Forum for Science, Industry and Business

Sponsored by:     3M 
Search our Site:

 

CERN and Caltech join forces to smash Internet speed record

16.10.2003


CERN and California Institute of Technology (Caltech) will today receive an award for transferring over a Terabyte of data across 7,000 km of network at 5.44 gigabits per second (Gbps), smashing the old record of 2.38 Gbps achieved in February between CERN in Geneva and Sunnyvale in California by a Caltech, CERN, Los Alamos National Laboratory and Stanford Linear Accelerator Center team.



The international CERN-Caltech team set this new Internet2® Land Speed Record on 1 October 2003 by transferring 1.1 Terabytes of data in less than 30 minutes, corresponding to 38,420.54 petabit-metres per second. The average rate of 5.44 Gbps is more than 20,000 times faster than a typical home broadband connection and is equivalent to transferring a full CD in 1 second or a full length DVD movie in approximately 7 seconds. The award will be made to Olivier Martin of CERN and Harvey Newman of Caltech on the Lake Geneva Region Stand at the ITU Telecom World event in Geneva live from the Internet2 conference in Indianapolis at 17:30CET on Thursday 16 October.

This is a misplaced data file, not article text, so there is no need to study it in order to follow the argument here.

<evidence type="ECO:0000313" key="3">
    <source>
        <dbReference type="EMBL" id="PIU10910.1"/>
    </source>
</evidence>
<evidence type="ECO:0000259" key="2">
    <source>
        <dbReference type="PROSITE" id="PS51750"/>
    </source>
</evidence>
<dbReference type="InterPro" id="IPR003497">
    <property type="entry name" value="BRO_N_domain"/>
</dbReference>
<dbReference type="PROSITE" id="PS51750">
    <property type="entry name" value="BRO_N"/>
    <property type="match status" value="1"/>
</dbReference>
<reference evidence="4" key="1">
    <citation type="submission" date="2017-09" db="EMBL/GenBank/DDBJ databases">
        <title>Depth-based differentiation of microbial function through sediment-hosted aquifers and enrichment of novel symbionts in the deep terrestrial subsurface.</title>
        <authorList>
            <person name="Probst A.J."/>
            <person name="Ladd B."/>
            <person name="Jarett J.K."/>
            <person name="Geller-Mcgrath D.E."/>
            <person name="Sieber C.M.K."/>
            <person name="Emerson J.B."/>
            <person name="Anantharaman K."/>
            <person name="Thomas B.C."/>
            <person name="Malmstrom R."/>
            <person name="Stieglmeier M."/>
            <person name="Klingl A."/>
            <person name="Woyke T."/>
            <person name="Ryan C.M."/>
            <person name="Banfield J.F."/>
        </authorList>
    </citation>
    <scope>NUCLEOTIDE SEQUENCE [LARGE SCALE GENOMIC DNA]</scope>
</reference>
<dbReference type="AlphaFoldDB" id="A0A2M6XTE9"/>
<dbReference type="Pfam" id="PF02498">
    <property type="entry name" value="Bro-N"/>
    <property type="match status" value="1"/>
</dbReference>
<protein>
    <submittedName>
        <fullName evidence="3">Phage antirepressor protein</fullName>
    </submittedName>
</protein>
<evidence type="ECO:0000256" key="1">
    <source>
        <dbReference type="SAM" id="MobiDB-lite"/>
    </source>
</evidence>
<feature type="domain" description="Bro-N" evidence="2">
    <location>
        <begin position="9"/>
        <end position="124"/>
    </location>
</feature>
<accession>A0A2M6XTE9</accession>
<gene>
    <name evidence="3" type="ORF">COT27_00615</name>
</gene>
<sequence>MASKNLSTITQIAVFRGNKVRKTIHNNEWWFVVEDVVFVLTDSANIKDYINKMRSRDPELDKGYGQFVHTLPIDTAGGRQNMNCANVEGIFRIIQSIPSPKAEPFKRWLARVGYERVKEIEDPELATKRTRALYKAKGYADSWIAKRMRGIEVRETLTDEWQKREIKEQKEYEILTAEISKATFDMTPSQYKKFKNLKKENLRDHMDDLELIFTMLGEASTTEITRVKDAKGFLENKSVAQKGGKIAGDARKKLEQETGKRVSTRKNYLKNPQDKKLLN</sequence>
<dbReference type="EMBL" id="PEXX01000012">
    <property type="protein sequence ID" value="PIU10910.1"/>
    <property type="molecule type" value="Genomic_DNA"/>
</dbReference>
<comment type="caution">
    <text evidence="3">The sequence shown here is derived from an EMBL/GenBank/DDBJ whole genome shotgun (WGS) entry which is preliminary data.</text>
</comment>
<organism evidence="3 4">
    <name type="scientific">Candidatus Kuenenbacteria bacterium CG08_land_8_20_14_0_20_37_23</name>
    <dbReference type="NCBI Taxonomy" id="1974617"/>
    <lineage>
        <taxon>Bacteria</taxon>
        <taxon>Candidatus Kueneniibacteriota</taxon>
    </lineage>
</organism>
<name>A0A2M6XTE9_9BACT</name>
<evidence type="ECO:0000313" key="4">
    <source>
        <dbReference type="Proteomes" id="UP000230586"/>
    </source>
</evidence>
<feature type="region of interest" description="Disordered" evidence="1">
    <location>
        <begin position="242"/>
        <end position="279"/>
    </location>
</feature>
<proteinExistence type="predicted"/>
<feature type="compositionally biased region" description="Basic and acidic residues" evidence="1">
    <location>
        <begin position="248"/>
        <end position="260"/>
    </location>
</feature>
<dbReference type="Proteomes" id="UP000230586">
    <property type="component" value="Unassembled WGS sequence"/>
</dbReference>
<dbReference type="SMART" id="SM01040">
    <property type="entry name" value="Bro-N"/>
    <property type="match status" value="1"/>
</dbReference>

"This new record marks another major milestone towards our final goal of abolishing distances and, in so doing, to enable more efficient worldwide scientific collaboration," said Martin, Head of External Networking at CERN and Manager of the European Union DataTAG project. "The record further proves that it is no longer a dream to replicate terabytes of data around the globe routinely and in a timely manner."